Patrick’s Barn: Siding Is Just Around the Corner
With unseasonably great weather the end of last week, I used a pair of vacation days to work on the barn. It’s amazing how much work you can get done in a four-day weekend. I started on Thursday by installing foam between the girts and covering the girts and foam with a layer of #30 felt paper. This work continued on Friday. By the end of the day Friday, with my wife’s help, we had felt and two layers of foam on everything but the gable ends.
I put felt on one of the gables Saturday and on the other on Sunday. Even with the advantages of modern housewrap, including 9-ft.-wide rolls and great tear resistance, I’m a huge fan of felt. Unlike plastic housewrap, felt’s vapor permeability increases as it gets wet, which boosts drying potential when you need it.
There was a big rush to get the insulation covered because as I learned from one of the reader comments in my last post, polyiso insulation should not get wet, as it takes forever to dry and starts deteriorating quickly with prolonged exposure to water. The reader who supplied this important information is Dyami Plotke, whose family business, Roof Services, is commercial roofing, so he knows what he’s talking about. Coincidentally, Roof Services recently completed the garage roof on Fine Homebuilding’s Project House.
I’ve been cutting the foam to width on the tablesaw. The stuff cuts like butter, but it leaves a lot of airborne fiberglass fibers from the facing. Nailing the panels to the building stirs up the fibers too, so for both tasks I’ve been wearing a HEPA respirator at all times.
Despite the progress, there’s still a lot of work to do, but we’re getting close to my original goal of having the building dried-in by winter. If I can get the back door installed and the openings in the shed-roof lean-to buttoned up, we’ll be golden.
You can read more about my barn here.
If you've never used a pro-duty foam gun, you really owe yourself the pleasure. It lays down a precise bead that you can dial down to about 1/8 in. when necessary. It made sealing between the polyiso insulation and girts relatively easy and fast. I plan to be equally fastideous about air-sealing the second and third layers of foam.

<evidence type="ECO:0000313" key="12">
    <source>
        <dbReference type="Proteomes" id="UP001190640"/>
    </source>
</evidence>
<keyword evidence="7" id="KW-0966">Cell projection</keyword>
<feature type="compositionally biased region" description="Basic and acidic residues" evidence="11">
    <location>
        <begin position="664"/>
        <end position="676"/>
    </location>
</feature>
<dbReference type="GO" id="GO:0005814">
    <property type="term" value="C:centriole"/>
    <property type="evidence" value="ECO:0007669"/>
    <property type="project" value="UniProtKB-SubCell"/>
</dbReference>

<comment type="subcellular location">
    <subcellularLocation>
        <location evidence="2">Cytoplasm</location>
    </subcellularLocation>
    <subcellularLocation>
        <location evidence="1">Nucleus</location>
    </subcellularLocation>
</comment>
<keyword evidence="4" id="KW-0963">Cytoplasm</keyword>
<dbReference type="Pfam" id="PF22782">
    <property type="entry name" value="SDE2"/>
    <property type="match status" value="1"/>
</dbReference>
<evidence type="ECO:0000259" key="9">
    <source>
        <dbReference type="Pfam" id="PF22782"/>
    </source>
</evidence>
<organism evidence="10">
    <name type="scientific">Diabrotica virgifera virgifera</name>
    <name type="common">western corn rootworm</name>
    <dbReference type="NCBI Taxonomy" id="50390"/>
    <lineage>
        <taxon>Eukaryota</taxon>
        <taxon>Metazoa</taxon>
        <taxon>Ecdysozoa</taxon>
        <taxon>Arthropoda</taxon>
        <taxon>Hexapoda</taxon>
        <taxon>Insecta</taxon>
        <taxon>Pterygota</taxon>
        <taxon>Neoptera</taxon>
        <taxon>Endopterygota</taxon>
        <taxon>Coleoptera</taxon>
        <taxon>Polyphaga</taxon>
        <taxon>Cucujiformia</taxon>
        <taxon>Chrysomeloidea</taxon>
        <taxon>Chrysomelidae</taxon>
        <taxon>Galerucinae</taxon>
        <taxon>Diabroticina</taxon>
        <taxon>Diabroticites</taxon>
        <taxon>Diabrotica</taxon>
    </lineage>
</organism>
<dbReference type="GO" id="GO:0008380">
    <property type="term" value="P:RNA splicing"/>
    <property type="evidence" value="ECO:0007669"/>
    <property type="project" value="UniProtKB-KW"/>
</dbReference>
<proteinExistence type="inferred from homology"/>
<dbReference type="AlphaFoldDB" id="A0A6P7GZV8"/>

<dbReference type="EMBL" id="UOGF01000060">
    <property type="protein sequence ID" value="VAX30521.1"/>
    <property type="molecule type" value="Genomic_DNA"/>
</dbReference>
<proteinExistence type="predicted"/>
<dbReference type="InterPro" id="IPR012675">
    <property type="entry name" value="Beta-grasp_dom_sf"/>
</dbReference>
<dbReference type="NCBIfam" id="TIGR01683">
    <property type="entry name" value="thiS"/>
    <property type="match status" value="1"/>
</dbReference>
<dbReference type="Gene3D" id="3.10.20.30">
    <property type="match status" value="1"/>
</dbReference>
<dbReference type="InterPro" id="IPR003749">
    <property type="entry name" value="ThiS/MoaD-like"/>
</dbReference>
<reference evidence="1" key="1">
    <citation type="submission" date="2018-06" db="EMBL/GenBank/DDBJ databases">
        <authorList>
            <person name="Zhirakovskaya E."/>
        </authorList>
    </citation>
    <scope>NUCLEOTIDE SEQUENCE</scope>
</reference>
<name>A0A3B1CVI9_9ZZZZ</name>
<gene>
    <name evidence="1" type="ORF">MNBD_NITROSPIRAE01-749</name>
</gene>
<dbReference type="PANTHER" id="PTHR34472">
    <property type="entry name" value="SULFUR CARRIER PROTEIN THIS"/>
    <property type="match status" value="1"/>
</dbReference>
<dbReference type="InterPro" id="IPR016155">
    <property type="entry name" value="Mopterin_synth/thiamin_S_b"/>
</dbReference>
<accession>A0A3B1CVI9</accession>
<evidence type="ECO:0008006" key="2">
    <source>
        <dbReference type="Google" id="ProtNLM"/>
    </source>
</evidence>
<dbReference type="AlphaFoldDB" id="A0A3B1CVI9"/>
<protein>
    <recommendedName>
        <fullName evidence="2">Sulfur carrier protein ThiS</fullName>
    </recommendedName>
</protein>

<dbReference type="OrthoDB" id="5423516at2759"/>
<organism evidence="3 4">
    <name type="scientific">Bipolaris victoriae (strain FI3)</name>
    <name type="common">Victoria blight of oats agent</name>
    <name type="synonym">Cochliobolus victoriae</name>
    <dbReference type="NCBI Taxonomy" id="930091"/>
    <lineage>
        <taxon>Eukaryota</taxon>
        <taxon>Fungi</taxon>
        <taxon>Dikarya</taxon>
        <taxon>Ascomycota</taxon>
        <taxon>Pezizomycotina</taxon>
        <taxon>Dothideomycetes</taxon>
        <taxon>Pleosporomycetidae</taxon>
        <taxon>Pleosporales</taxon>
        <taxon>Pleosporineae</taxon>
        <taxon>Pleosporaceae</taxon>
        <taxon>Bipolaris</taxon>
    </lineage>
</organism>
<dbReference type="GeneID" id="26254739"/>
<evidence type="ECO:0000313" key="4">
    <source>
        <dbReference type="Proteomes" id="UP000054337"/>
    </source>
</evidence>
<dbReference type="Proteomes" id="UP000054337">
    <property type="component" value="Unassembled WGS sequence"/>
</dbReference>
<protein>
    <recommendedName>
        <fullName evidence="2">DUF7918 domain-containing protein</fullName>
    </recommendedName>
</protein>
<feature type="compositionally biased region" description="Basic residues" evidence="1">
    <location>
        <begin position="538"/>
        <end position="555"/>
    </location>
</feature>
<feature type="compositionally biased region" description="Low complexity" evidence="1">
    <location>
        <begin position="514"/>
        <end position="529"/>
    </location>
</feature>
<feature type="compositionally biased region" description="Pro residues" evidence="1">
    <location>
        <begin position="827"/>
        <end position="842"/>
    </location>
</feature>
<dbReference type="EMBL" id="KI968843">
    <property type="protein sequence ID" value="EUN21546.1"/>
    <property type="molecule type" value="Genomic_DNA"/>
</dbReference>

I've been trying real hard to prevent barn building from becoming an excuse to buy new tools and gear, but seeing the need for this new 32-ft. extension ladder ($300) wasn't a stretch. I could have used it months ago, but I finally decided I couldn't do vertical siding without it.
Despite having a shiny new ladder to play on, I opted for a different approach on the front side of the barn. Our trusty '99 Chevy Tracker finally bought the farm, but it makes an ideal low-budget man lift. Two neighbors offered extension ladders when they saw my rig. I had to tell them I already had one but preferred the extra working space on top of our compact SUV.
My wife, who could be described as a building-science wonk, learned that cooking spray prevents a build-up of foam on a foam gun nozzle and prevents dislodging foam as you move the nozzle in and out of cracks and holes. This is why our nearly 10-year-old foam gun still looks and works like new.
This is the front elevation with insulation and felt paper. I still need to frame above the carriage door opening on the lean-to side of the barn. Presently, I'm out of lumber, but I'm hoping I'll have enough once I disassemble the infeed and outfeed table I built for milling siding.
This is the front elevation with the north side showing. We opted for the two large windows on the north side because they provide the most consistent light, which is an important consideration for my wife's artist's space.
This is the back, which faces our home. The barn provides us with a lot more privacy, and it creates a natural courtyard. Eventually, we hope to put a deck and porch roof on this elevation for a better outdoor entertaining space and a possible outdoor kitchen.